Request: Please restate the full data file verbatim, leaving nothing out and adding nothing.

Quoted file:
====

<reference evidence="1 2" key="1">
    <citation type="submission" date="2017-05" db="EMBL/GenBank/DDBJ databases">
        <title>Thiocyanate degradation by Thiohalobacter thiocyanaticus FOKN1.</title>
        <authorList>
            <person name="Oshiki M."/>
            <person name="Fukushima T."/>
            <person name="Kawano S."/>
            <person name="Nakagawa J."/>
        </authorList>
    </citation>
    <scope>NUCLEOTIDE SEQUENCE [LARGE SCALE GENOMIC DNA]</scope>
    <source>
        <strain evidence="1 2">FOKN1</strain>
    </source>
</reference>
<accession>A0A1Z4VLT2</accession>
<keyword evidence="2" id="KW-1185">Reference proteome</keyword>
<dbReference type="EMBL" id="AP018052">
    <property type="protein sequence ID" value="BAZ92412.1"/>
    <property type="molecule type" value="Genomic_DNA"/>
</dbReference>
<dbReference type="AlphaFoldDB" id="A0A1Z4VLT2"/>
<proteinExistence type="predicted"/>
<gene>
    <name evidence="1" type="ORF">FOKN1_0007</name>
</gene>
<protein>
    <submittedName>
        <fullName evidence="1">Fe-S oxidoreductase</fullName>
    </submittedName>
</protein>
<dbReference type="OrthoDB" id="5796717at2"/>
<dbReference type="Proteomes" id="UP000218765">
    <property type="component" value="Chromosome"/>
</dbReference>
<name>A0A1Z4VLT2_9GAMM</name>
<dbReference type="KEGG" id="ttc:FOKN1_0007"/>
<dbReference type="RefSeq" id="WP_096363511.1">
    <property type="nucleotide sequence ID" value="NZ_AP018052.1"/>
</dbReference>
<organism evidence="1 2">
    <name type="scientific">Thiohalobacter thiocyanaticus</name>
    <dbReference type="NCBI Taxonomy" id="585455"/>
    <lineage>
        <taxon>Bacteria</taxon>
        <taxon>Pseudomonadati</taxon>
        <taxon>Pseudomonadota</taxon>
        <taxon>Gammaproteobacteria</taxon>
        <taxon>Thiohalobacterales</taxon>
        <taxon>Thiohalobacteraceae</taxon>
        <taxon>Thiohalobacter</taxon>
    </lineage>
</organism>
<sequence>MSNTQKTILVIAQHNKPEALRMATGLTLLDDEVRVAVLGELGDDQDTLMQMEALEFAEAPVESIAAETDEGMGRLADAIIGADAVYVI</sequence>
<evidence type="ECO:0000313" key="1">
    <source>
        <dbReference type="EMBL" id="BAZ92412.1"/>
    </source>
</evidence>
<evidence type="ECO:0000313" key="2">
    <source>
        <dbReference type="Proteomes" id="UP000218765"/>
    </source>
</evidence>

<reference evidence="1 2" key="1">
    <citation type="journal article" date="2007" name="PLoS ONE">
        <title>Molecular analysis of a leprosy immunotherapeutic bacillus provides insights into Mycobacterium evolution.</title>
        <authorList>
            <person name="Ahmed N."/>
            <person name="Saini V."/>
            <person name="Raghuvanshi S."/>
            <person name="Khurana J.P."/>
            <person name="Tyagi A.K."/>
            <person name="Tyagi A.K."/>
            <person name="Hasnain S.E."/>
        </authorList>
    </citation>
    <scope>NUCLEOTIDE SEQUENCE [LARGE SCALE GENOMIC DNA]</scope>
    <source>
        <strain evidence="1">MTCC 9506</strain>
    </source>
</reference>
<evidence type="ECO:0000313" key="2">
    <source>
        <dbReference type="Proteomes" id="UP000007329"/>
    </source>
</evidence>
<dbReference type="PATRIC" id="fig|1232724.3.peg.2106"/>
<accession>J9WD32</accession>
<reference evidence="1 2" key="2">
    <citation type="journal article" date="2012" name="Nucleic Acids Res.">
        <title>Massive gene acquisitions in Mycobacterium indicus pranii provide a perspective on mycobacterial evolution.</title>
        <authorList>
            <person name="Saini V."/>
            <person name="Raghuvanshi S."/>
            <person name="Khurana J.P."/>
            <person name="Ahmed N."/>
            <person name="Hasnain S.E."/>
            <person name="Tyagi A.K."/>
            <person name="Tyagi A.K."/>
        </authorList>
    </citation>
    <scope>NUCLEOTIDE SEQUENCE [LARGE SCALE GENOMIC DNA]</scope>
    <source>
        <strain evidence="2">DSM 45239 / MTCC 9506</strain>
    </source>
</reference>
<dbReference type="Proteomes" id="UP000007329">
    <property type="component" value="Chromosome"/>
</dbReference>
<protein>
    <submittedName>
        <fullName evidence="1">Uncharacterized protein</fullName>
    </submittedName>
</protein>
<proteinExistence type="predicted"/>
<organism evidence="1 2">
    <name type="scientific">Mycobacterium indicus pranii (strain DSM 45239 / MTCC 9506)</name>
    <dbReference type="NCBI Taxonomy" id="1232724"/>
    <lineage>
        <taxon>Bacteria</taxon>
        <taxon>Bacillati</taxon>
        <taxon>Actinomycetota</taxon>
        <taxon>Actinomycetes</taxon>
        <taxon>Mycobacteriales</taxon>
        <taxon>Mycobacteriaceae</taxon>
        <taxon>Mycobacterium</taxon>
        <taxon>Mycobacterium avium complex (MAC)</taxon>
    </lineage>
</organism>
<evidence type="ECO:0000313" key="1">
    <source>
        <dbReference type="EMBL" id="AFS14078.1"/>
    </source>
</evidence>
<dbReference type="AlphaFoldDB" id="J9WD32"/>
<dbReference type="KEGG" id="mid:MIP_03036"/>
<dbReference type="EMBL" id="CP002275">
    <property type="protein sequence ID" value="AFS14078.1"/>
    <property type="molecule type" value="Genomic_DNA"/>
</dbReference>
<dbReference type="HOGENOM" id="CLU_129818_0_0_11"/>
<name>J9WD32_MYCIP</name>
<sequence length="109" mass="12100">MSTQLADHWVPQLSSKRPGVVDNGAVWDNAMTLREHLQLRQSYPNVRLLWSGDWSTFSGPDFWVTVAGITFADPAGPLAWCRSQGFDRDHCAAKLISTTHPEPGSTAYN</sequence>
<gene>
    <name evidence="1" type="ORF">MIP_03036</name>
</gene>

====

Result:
<reference evidence="1 2" key="1">
    <citation type="submission" date="2017-05" db="EMBL/GenBank/DDBJ databases">
        <title>Thiocyanate degradation by Thiohalobacter thiocyanaticus FOKN1.</title>
        <authorList>
            <person name="Oshiki M."/>
            <person name="Fukushima T."/>
            <person name="Kawano S."/>
            <person name="Nakagawa J."/>
        </authorList>
    </citation>
    <scope>NUCLEOTIDE SEQUENCE [LARGE SCALE GENOMIC DNA]</scope>
    <source>
        <strain evidence="1 2">FOKN1</strain>
    </source>
</reference>
<accession>A0A1Z4VLT2</accession>
<keyword evidence="2" id="KW-1185">Reference proteome</keyword>
<dbReference type="EMBL" id="AP018052">
    <property type="protein sequence ID" value="BAZ92412.1"/>
    <property type="molecule type" value="Genomic_DNA"/>
</dbReference>
<dbReference type="AlphaFoldDB" id="A0A1Z4VLT2"/>
<proteinExistence type="predicted"/>
<gene>
    <name evidence="1" type="ORF">FOKN1_0007</name>
</gene>
<protein>
    <submittedName>
        <fullName evidence="1">Fe-S oxidoreductase</fullName>
    </submittedName>
</protein>
<dbReference type="OrthoDB" id="5796717at2"/>
<dbReference type="Proteomes" id="UP000218765">
    <property type="component" value="Chromosome"/>
</dbReference>
<name>A0A1Z4VLT2_9GAMM</name>
<dbReference type="KEGG" id="ttc:FOKN1_0007"/>
<dbReference type="RefSeq" id="WP_096363511.1">
    <property type="nucleotide sequence ID" value="NZ_AP018052.1"/>
</dbReference>
<organism evidence="1 2">
    <name type="scientific">Thiohalobacter thiocyanaticus</name>
    <dbReference type="NCBI Taxonomy" id="585455"/>
    <lineage>
        <taxon>Bacteria</taxon>
        <taxon>Pseudomonadati</taxon>
        <taxon>Pseudomonadota</taxon>
        <taxon>Gammaproteobacteria</taxon>
        <taxon>Thiohalobacterales</taxon>
        <taxon>Thiohalobacteraceae</taxon>
        <taxon>Thiohalobacter</taxon>
    </lineage>
</organism>
<sequence>MSNTQKTILVIAQHNKPEALRMATGLTLLDDEVRVAVLGELGDDQDTLMQMEALEFAEAPVESIAAETDEGMGRLADAIIGADAVYVI</sequence>
<evidence type="ECO:0000313" key="1">
    <source>
        <dbReference type="EMBL" id="BAZ92412.1"/>
    </source>
</evidence>
<evidence type="ECO:0000313" key="2">
    <source>
        <dbReference type="Proteomes" id="UP000218765"/>
    </source>
</evidence>

<reference evidence="1 2" key="1">
    <citation type="journal article" date="2007" name="PLoS ONE">
        <title>Molecular analysis of a leprosy immunotherapeutic bacillus provides insights into Mycobacterium evolution.</title>
        <authorList>
            <person name="Ahmed N."/>
            <person name="Saini V."/>
            <person name="Raghuvanshi S."/>
            <person name="Khurana J.P."/>
            <person name="Tyagi A.K."/>
            <person name="Tyagi A.K."/>
            <person name="Hasnain S.E."/>
        </authorList>
    </citation>
    <scope>NUCLEOTIDE SEQUENCE [LARGE SCALE GENOMIC DNA]</scope>
    <source>
        <strain evidence="1">MTCC 9506</strain>
    </source>
</reference>
<evidence type="ECO:0000313" key="2">
    <source>
        <dbReference type="Proteomes" id="UP000007329"/>
    </source>
</evidence>
<dbReference type="PATRIC" id="fig|1232724.3.peg.2106"/>
<accession>J9WD32</accession>
<reference evidence="1 2" key="2">
    <citation type="journal article" date="2012" name="Nucleic Acids Res.">
        <title>Massive gene acquisitions in Mycobacterium indicus pranii provide a perspective on mycobacterial evolution.</title>
        <authorList>
            <person name="Saini V."/>
            <person name="Raghuvanshi S."/>
            <person name="Khurana J.P."/>
            <person name="Ahmed N."/>
            <person name="Hasnain S.E."/>
            <person name="Tyagi A.K."/>
            <person name="Tyagi A.K."/>
        </authorList>
    </citation>
    <scope>NUCLEOTIDE SEQUENCE [LARGE SCALE GENOMIC DNA]</scope>
    <source>
        <strain evidence="2">DSM 45239 / MTCC 9506</strain>
    </source>
</reference>
<dbReference type="Proteomes" id="UP000007329">
    <property type="component" value="Chromosome"/>
</dbReference>
<protein>
    <submittedName>
        <fullName evidence="1">Uncharacterized protein</fullName>
    </submittedName>
</protein>
<proteinExistence type="predicted"/>
<organism evidence="1 2">
    <name type="scientific">Mycobacterium indicus pranii (strain DSM 45239 / MTCC 9506)</name>
    <dbReference type="NCBI Taxonomy" id="1232724"/>
    <lineage>
        <taxon>Bacteria</taxon>
        <taxon>Bacillati</taxon>
        <taxon>Actinomycetota</taxon>
        <taxon>Actinomycetes</taxon>
        <taxon>Mycobacteriales</taxon>
        <taxon>Mycobacteriaceae</taxon>
        <taxon>Mycobacterium</taxon>
        <taxon>Mycobacterium avium complex (MAC)</taxon>
    </lineage>
</organism>
<evidence type="ECO:0000313" key="1">
    <source>
        <dbReference type="EMBL" id="AFS14078.1"/>
    </source>
</evidence>
<dbReference type="AlphaFoldDB" id="J9WD32"/>
<dbReference type="KEGG" id="mid:MIP_03036"/>
<dbReference type="EMBL" id="CP002275">
    <property type="protein sequence ID" value="AFS14078.1"/>
    <property type="molecule type" value="Genomic_DNA"/>
</dbReference>
<dbReference type="HOGENOM" id="CLU_129818_0_0_11"/>
<name>J9WD32_MYCIP</name>
<sequence length="109" mass="12100">MSTQLADHWVPQLSSKRPGVVDNGAVWDNAMTLREHLQLRQSYPNVRLLWSGDWSTFSGPDFWVTVAGITFADPAGPLAWCRSQGFDRDHCAAKLISTTHPEPGSTAYN</sequence>
<gene>
    <name evidence="1" type="ORF">MIP_03036</name>
</gene>